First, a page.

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Rafael Nadal – A tale of Blood, Sweat and Tears

World No 5 Rafael Nadal clinched his 14th French Open title of his career which was also his record-extending 22nd Grand Slam trophy after beating Casper Ruud 6-3, 6-3, 6-0 in the final of the tournament, on Sunday.

Shashwat Nishant | New Delhi |

The story of the little boy who was raised by a close-knit clan sharing a five-story apartment block in Manacor, on the island of Mallorca, could be the story of any joint family in India.

However, the Nadal family was not just another family. Sport was running up and down their veins from the very start. Miguel Angel, Rafael’s uncle, used to be a football player for FC Barcelona. Antonio “Toni,” the other uncle, was a top amateur tennis player who competed in the Spanish national championships before becoming a coach at the Manacor Tennis Club. Sebastian, his father, was a prosperous businessman.

World No 5 Rafael Nadal clinched his 14th French Open title of his career which was also his record-extending 22nd Grand Slam trophy after beating Casper Ruud 6-3, 6-3, 6-0 in the final of the tournament, on Sunday.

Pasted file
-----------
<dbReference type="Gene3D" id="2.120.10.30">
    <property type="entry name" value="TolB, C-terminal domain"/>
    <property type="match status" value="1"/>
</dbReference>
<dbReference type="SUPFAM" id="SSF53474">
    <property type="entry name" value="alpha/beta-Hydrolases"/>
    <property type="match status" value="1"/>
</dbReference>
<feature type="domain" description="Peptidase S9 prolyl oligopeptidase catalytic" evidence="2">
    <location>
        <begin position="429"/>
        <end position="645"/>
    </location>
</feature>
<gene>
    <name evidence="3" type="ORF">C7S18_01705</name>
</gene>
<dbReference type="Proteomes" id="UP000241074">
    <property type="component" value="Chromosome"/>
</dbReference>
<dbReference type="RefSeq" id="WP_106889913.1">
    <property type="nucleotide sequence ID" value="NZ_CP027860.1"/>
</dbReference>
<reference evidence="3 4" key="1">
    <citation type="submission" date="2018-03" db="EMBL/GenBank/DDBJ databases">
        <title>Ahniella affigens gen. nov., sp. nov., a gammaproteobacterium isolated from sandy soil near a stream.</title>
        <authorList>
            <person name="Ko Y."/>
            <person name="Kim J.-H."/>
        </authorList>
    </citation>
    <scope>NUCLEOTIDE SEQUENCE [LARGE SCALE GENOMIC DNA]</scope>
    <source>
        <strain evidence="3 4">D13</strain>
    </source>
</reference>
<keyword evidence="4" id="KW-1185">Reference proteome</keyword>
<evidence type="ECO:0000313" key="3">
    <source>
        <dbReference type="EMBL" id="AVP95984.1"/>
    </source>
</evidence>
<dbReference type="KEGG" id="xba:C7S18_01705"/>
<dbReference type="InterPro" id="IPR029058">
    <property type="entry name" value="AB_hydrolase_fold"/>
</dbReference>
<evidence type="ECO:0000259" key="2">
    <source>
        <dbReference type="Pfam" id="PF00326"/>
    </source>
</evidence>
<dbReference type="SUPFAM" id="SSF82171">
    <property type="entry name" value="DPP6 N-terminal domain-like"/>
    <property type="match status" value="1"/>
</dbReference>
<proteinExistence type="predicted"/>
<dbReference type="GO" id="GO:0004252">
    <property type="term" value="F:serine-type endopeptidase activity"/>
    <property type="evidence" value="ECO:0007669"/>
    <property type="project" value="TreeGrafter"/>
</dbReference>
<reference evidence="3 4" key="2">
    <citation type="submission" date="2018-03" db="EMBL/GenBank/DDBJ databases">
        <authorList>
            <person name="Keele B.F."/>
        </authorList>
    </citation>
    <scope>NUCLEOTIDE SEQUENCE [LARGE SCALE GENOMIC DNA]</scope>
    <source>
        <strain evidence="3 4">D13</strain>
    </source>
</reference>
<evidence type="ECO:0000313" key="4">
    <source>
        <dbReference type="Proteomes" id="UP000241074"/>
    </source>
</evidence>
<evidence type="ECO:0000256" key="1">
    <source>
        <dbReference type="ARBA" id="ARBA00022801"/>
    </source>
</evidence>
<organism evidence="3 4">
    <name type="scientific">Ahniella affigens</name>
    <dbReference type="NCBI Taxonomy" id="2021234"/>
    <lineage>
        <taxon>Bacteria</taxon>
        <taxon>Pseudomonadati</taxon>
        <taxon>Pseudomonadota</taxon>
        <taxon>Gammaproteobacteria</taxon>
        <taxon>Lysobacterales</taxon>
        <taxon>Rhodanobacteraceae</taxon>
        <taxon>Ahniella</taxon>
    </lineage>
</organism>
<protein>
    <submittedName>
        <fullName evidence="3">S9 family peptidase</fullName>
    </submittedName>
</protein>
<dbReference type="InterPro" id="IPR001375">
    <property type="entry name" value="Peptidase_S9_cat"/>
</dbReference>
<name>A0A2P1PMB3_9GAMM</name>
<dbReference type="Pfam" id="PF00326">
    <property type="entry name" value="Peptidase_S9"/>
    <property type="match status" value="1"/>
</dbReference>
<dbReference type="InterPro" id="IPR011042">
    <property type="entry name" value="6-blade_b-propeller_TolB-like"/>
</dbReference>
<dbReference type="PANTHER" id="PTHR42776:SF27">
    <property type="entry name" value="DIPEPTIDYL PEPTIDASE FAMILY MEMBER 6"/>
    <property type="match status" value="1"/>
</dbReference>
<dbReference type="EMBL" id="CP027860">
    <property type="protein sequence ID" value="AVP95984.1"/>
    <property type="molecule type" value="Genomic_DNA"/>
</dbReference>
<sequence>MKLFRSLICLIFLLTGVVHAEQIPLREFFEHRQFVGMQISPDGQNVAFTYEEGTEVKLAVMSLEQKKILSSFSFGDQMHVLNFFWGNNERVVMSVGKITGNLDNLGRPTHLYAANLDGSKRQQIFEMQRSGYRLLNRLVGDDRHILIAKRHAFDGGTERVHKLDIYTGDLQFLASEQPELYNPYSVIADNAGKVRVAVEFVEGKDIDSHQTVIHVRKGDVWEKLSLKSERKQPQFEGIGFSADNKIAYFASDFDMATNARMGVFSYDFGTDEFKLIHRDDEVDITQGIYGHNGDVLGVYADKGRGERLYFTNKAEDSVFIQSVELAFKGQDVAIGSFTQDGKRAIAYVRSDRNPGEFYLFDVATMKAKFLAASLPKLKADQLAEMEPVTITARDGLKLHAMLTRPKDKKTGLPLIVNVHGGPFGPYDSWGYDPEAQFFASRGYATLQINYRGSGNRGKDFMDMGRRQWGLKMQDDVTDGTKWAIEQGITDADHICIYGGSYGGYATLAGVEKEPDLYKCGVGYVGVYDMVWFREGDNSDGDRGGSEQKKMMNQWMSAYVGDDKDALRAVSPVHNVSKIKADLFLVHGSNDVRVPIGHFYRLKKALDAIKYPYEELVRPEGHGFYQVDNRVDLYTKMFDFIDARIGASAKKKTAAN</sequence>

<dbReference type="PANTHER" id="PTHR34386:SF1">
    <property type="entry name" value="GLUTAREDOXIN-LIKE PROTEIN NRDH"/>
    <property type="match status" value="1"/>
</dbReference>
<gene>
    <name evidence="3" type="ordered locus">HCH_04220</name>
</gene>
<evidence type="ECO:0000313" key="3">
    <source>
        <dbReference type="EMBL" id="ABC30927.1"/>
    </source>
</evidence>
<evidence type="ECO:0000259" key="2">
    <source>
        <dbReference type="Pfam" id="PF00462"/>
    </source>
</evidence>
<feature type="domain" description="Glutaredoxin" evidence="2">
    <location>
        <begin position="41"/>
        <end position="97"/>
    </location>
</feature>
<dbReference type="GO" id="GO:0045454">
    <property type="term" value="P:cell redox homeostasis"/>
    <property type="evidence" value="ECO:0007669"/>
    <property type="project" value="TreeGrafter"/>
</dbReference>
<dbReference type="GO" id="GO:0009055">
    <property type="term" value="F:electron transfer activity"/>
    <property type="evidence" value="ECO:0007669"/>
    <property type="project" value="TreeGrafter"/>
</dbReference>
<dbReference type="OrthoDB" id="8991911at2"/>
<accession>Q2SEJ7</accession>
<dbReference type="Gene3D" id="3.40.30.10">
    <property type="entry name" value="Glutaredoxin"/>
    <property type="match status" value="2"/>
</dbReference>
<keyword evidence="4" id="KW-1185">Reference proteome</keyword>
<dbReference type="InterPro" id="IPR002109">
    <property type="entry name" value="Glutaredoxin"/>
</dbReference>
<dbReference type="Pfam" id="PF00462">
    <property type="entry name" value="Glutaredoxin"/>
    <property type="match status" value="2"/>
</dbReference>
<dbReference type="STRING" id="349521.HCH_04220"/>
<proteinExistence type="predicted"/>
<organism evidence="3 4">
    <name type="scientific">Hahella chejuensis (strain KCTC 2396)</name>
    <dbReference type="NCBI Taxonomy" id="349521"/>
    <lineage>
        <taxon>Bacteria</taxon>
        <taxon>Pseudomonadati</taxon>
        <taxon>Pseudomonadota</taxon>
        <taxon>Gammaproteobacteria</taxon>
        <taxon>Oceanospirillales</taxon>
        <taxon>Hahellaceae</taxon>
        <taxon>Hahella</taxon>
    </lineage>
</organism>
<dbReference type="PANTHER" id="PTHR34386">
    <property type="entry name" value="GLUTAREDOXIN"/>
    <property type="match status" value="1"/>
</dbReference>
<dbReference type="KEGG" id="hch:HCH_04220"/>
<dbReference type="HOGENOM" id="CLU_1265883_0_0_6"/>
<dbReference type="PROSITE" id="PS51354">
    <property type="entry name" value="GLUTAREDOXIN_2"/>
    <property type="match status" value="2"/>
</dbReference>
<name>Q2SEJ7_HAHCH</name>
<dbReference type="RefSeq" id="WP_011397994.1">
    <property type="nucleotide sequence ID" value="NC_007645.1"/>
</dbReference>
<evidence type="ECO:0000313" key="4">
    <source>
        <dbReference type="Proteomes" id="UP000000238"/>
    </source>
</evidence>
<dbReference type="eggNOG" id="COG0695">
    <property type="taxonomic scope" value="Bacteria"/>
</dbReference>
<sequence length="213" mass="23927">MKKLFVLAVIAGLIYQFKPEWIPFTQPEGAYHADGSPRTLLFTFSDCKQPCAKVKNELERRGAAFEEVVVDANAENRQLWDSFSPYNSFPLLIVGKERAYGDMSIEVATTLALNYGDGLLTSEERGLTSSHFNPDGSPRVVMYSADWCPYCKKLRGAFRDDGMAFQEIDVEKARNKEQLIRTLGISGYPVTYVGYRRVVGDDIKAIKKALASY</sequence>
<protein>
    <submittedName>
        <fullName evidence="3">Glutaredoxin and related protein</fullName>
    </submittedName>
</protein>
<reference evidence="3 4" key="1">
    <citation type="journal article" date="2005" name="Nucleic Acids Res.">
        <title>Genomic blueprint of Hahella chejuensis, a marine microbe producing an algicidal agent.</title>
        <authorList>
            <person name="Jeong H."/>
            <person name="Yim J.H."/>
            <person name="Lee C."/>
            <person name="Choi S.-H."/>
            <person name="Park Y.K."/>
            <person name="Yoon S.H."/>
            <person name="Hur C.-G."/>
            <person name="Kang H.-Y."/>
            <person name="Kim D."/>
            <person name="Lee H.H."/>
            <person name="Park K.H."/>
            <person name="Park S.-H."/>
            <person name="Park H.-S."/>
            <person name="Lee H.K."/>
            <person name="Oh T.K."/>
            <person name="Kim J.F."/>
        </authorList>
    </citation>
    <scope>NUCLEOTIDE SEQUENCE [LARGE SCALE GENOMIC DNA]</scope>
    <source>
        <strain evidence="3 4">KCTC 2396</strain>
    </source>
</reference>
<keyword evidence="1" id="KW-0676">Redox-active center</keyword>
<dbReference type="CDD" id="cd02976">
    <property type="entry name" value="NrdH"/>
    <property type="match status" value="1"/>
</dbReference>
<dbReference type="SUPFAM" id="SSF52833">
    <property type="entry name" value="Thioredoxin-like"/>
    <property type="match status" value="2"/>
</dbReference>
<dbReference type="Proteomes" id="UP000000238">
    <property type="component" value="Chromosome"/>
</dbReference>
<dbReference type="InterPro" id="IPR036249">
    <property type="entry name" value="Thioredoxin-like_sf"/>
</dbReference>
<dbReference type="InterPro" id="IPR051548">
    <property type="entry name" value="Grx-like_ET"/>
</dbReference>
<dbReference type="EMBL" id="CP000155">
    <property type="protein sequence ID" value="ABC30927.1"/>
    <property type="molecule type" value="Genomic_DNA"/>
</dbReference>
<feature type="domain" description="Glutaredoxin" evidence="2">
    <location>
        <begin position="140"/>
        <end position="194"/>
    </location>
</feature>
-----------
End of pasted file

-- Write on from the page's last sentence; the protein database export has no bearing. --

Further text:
By earning a 22nd Grand Slam crown, the Spaniard has moved further clear of Novak Djokovic and Roger Federer in the Grand Slam race, with the Serbian and Swiss tied on 20 major titles. However, everyone knows that this mind blowing stat will most probably be overtaken in the near future by the likes of one of his close competitors, the Serbian maestro Novak Djokovic who currently sits on 20 titles. 

It is the first time Nadal has won the Australian Open and Roland Garros trophies in the same season and he is now level with countryman Carlos Alcaraz on a Tour-leading four titles in 2022 after improving to 112-3 at the clay-court major.

Following his triumph over the Norwegian, the Spaniard has become the third player to earn four Top 10 wins at a Grand Slam since the ATP Rankings started in 1973. Mats Wilander at Roland Garros in 1982 and Roger Federer at the Australian Open in 2017 also achieved the feat. 

The need to embrace and enjoy suffering has been the defining theme of Nadal’s life philosophy. He has a deeply internalized understanding of life’s ups and downs, having come back from career-threatening injuries, won and lost some of the most exhausting matches in tennis history, and played in constant physical pain including his current performance at the just-concluded French Open where he was repeatedly informed that the degenerative deformity in his left foot could end his career. His legendary self-control in the face of adversity on the court, combined with an equally legendary set of compulsive on-court tics and routines, has helped him manage tennis’ defining challenge –  “resolving emergencies one after the other”.

This never-ending motivation to continue to work hard and be the best version of himself whenever he steps out on the court is the reason why sporting icons from all over the world have shown their admiration for him throughout his illustrious career.